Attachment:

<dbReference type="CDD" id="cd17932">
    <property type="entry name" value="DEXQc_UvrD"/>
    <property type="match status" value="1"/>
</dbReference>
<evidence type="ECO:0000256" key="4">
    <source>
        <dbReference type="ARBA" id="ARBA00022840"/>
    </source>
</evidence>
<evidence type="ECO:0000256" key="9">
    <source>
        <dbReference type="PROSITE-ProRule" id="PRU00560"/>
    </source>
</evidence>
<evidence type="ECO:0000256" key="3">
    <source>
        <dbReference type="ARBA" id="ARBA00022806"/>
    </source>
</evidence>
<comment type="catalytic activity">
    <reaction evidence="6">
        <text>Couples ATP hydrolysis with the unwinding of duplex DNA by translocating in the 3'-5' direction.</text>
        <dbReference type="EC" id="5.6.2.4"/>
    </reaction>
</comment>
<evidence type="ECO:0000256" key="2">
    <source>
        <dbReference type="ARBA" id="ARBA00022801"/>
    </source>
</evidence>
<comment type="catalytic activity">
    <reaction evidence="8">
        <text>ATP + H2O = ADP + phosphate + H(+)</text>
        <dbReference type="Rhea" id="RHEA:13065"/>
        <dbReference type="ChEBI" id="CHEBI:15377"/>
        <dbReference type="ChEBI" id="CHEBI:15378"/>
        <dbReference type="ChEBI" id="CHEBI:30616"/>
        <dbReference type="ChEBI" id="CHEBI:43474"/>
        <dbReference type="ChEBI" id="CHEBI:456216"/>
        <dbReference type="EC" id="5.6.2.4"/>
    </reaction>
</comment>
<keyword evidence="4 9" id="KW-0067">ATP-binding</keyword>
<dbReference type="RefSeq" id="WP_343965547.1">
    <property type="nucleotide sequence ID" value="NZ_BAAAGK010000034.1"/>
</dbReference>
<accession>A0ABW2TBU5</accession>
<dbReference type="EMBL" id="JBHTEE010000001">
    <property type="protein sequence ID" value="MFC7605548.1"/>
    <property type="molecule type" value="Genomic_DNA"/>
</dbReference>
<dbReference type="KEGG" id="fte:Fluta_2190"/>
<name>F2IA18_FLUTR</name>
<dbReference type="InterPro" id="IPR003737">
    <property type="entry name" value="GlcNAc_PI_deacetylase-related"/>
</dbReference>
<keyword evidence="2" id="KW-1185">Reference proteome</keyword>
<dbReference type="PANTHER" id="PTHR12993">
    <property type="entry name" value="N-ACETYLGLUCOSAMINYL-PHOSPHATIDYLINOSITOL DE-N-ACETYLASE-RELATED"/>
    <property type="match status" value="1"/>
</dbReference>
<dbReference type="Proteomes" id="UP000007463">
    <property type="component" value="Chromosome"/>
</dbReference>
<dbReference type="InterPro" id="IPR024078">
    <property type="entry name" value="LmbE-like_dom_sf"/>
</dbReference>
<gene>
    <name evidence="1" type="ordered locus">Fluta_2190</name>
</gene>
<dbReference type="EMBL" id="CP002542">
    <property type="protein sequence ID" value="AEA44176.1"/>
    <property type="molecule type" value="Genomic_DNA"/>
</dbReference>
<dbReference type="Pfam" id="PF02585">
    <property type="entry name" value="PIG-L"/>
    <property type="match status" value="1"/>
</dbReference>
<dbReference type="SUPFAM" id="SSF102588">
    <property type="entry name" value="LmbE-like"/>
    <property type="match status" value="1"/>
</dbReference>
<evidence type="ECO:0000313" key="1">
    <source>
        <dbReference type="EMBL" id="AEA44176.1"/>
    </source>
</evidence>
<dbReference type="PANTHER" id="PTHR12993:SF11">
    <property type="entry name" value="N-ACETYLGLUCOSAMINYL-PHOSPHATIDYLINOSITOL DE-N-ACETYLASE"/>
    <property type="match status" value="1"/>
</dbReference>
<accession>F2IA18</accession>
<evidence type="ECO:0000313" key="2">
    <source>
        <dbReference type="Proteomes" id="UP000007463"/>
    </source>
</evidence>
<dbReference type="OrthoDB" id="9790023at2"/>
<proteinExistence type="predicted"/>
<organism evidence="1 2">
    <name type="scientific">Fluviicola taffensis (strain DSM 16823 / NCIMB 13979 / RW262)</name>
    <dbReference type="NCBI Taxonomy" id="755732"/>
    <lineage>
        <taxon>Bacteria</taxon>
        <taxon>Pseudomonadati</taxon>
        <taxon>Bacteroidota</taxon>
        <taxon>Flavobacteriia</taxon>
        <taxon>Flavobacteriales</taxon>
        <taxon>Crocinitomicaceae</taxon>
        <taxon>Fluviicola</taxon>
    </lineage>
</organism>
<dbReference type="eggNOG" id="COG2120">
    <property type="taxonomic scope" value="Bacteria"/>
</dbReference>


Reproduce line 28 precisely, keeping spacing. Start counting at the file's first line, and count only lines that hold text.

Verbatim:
        <dbReference type="ARBA" id="ARBA00022801"/>